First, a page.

Boomers Chose Their Summer Footwear Carefully

For a good many boomers, their choice of summer footwear fell into two categories: casual or dress, and generally speaking for boomer boys, at least, there would be one pair for each. Some boomer girls might have more than one pair of summer sandals, depending on a range of factors that included their families’ economic class.

For Mister Boomer and all the boomers he grew up with, casual summer shoes were the very pair of canvas sneakers that had been worn the previous school year in gym class. Some boys had high tops, while others preferred the low rise (like Mister B). These shoes served triple duty during the summer, getting wear from everyday walking to playing sports, or going shopping or to drive-in movies with the family, but never to Sunday church. The shoes could often end up torn and tattered by summer’s end, so a new pair would be purchased for the upcoming school year. Many boys chose to wear their sneakers without socks, but Mister B did not; he always wore gym socks with his sneakers.

Boomer girls wore sneakers as well, but often wore sandals of various styles. Usually, they were made of leather with flat bottoms and a strap of some kind that wrapped around the top of the foot, with or without a buckle. There was usually a heel strap and buckle as well. Flip-flops, the ultimate in casual summer footwear, were not worn anywhere but the beach in Mister B’s area — by girls or boys — at least until the late sixties.

Some boomer boys and their fathers wore leather sandals, which often had thick leather straps to distinguish a manly shoe from the thinner-strapped feminine counterparts. Mister Boomer recalls two fathers of his neighborhood boomer friends who wore sandals with socks, the nightmare of every son or daughter. One of the men wore his usual socks with his leather sandals, which could be navy, black or olive green color. The other wore the proverbial knee-high white tube socks with his dark brown sandals. It was not the sartorial preference of boomers. However, some of the boomer boys in Mister B’s neighborhood had leather sandals. They might have simple (but thick) leather straps of a lighter or darker color, or be gussied up with gold-toned metal rivets that harkened back to gladiator days.

Mister Boomer tried a pair of leather sandals once, but found them immensely uncomfortable without socks, the leather digging into multiple locations on his foot. Wearing socks, of course, was not an option, so he abandoned the idea. Then one day one of the neighborhood’s older boys came back from Vietnam, with tales of how the Vietnamese made sandals from old tires. The boys were enthralled with the homemade factor, including Mister B and his brother. The Army vet gave the boys instructions of how tire treads were cut to foot size, then pierced on either side of the toes so strips of rubber inner tube could be slipped through the holes and knotted underneath to create a strap over the top of the foot. The process was repeated for a heal strap. Since the rubber stretched, the homemade sandals could be adjusted to suit the size of every foot. He said the Vietnamese wore them constantly, and they were very durable.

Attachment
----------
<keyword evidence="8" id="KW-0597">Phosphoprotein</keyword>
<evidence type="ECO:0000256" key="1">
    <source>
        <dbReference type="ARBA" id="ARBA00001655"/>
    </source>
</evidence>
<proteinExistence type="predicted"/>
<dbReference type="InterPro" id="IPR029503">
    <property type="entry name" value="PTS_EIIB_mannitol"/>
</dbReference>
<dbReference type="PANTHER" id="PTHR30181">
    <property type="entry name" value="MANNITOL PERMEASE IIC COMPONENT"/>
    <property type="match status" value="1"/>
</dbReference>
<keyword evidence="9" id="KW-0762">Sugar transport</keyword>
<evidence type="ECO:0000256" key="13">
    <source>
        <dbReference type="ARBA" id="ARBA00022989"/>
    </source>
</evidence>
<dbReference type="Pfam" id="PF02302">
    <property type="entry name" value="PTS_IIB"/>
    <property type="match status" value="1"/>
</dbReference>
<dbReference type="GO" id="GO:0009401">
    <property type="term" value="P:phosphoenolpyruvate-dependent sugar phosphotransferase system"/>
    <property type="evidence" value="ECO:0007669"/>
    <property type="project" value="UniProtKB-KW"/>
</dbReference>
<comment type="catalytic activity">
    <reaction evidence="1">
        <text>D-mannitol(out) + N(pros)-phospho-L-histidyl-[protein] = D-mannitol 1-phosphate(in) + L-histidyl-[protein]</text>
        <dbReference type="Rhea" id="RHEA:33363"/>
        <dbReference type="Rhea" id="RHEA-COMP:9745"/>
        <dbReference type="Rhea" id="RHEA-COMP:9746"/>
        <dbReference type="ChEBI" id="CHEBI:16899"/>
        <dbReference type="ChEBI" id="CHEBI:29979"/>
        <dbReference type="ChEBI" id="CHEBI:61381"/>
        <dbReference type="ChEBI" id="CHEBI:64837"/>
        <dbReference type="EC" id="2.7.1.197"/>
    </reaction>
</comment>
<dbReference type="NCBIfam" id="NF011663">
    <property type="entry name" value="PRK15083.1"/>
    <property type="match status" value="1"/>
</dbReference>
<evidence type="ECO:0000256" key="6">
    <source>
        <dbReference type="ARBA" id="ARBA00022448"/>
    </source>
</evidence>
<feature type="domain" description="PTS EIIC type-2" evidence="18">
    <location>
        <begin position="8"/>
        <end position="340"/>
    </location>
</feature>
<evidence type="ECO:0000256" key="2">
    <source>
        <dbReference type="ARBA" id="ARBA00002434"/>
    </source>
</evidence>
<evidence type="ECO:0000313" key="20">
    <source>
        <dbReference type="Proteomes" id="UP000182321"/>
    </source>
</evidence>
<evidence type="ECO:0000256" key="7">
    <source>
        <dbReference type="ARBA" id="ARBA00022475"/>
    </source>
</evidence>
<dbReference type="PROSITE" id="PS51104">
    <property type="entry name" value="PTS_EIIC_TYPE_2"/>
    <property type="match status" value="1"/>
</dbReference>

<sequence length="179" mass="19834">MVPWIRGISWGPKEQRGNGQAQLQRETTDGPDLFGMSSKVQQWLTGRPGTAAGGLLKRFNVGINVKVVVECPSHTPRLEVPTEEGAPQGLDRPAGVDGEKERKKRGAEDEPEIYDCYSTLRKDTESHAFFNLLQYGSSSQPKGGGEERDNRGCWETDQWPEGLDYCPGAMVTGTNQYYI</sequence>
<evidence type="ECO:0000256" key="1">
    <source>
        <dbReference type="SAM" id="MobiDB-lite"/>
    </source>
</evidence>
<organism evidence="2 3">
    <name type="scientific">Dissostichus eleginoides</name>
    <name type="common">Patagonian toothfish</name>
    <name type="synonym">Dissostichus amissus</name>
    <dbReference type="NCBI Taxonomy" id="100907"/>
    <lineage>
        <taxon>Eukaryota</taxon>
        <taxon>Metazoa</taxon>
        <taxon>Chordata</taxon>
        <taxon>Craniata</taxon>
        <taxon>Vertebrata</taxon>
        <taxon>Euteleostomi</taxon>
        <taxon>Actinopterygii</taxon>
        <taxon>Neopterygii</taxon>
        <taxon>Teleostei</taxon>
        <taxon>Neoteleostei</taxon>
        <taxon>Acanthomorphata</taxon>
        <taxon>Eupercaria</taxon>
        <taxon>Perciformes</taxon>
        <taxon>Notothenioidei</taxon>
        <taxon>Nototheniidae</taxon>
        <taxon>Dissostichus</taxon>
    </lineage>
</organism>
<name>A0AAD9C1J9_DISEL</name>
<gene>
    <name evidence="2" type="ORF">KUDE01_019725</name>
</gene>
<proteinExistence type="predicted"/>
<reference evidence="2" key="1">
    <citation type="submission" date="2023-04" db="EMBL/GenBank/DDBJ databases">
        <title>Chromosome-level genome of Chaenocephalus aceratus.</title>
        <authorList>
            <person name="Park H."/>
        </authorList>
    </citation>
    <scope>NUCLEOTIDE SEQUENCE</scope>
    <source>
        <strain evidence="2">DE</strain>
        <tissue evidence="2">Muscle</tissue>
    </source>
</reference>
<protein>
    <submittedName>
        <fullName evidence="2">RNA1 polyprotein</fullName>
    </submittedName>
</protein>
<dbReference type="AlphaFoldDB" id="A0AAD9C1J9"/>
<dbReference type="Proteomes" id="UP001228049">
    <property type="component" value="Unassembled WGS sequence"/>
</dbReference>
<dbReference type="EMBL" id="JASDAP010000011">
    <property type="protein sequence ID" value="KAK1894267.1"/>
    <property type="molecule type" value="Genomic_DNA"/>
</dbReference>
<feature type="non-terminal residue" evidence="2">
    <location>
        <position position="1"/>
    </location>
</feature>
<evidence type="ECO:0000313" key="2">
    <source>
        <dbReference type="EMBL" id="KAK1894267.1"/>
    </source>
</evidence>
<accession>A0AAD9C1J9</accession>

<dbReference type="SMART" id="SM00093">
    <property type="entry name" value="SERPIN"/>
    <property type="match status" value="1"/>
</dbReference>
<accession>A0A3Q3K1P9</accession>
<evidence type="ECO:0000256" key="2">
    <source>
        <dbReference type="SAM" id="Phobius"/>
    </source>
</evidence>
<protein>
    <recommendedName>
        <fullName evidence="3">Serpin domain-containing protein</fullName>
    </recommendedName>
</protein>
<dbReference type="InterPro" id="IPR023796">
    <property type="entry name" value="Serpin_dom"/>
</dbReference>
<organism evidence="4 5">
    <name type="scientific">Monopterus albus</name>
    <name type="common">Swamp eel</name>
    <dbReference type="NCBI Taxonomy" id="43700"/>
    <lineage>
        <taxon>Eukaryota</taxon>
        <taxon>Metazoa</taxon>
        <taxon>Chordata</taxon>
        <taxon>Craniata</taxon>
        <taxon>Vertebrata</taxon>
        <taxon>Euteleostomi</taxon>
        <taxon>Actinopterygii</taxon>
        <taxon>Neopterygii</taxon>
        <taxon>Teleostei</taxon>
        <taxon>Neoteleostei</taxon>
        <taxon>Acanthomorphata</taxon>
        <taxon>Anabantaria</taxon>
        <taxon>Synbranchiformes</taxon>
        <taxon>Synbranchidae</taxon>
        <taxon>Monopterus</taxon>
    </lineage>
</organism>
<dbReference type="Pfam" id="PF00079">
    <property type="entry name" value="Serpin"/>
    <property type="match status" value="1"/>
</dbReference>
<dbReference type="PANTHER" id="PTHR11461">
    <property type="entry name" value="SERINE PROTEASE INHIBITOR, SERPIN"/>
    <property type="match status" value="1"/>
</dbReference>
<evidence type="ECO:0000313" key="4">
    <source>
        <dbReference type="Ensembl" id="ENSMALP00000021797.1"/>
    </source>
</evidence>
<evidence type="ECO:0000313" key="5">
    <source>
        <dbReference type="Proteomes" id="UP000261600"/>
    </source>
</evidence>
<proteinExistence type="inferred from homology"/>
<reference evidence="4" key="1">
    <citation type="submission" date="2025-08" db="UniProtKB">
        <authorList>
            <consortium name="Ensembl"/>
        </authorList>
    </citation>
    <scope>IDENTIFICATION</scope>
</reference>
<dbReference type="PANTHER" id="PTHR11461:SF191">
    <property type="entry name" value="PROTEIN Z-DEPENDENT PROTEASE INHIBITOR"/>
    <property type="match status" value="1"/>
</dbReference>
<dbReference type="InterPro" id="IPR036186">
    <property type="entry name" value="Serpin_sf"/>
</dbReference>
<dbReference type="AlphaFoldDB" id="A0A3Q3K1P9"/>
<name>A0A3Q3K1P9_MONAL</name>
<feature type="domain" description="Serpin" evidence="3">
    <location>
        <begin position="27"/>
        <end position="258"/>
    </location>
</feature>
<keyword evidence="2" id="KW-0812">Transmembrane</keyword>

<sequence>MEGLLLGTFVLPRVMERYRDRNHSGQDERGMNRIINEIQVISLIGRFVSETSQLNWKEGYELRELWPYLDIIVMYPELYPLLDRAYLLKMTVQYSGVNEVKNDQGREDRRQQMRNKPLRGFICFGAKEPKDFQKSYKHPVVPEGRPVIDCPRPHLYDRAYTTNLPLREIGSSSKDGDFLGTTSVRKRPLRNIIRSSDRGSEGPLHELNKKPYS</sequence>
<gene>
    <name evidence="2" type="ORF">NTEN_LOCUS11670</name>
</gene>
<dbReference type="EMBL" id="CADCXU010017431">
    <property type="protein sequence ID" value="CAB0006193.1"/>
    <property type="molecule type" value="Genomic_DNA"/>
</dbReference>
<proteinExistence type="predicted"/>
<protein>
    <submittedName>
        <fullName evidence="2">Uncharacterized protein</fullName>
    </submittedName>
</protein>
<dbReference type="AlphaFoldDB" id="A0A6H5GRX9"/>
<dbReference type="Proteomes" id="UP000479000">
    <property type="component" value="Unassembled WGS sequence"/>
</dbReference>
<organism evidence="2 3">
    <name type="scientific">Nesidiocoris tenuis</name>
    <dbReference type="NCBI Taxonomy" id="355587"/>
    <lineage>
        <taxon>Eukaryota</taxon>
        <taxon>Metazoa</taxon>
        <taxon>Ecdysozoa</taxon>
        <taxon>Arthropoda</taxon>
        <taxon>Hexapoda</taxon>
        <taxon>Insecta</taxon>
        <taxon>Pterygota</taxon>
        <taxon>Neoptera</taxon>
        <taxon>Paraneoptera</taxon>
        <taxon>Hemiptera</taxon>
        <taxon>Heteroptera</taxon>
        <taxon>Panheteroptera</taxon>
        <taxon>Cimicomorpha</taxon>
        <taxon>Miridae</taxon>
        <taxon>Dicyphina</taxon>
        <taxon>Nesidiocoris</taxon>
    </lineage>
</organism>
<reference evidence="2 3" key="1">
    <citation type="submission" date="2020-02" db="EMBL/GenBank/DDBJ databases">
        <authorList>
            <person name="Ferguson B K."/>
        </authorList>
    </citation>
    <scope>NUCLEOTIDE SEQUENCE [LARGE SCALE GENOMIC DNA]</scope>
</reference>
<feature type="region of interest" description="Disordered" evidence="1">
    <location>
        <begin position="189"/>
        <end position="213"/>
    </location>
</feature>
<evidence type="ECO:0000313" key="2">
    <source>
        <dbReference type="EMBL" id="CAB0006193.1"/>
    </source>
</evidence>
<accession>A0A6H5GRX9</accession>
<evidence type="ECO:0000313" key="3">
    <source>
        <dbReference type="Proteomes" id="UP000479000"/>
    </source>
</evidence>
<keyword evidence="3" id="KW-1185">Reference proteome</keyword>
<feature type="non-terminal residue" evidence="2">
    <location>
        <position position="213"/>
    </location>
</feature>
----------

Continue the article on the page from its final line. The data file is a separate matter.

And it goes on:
There always seemed to be plenty of junk material in Mister B’s neighborhood for building projects, from underground forts to treehouses, go-karts, to now, tire-tread sandals. As several boys in the neighborhood attempted to make their own Vietnamese-style sandals based on the neighbor’s instructions, Brother Boomer secured a chunk of tire for his pair, and for Mister Boomer as well. He retrieved his father’s hunting knife from the basement and, in the backyard, traced his feet with a pencil on roughly-cut pieces of tire tread. He brandished the hunting knife to trim the tread along the outline, then placed four piercings for the straps. An old tire inner tube — Mister B thinks it might have been from a bicycle tire — was sliced to a close size. Brother Boomer slipped one end through the hole and knotted it on the sole, repeating the process for the other side and heel. By leaving one side unknotted, the rubber strap was adjusted until it provided a snug fit. Then the straps were knotted completely underneath, with excess rubber getting sliced off with the knife.

Wearing his newly-made sandals and looking out for the safety of his younger brother, Brother Boomer cut tire tread for Mister B. After slicing the strap holes, he let Mister B complete the process to make the straps. While the DIY project was great fun, Mister B found them completely impractical and for him, unwearable. Brother Boomer wore his for more than a week before giving up, while one or two of the neighborhood boys continued to wear theirs well into the summer.

Society had structural rules for practically everything in the fifties and early sixties, and that included going barefoot. If boomers weren’t in the backyard kiddie pool or running through the sprinkler, they would be wearing some type of footwear. By the end of the sixties, rules were relaxed or demolished as boomers wore sneakers in places that were unheard of earlier (like to church) and flip-flops were worn in public by both males and females. Mister B had flip-flops for beach and vacation trips, but rarely wore them. He never got used to having that thing stick between the toes.

What memories of summer casual footwear do you have, boomers?

Boomers Embraced Change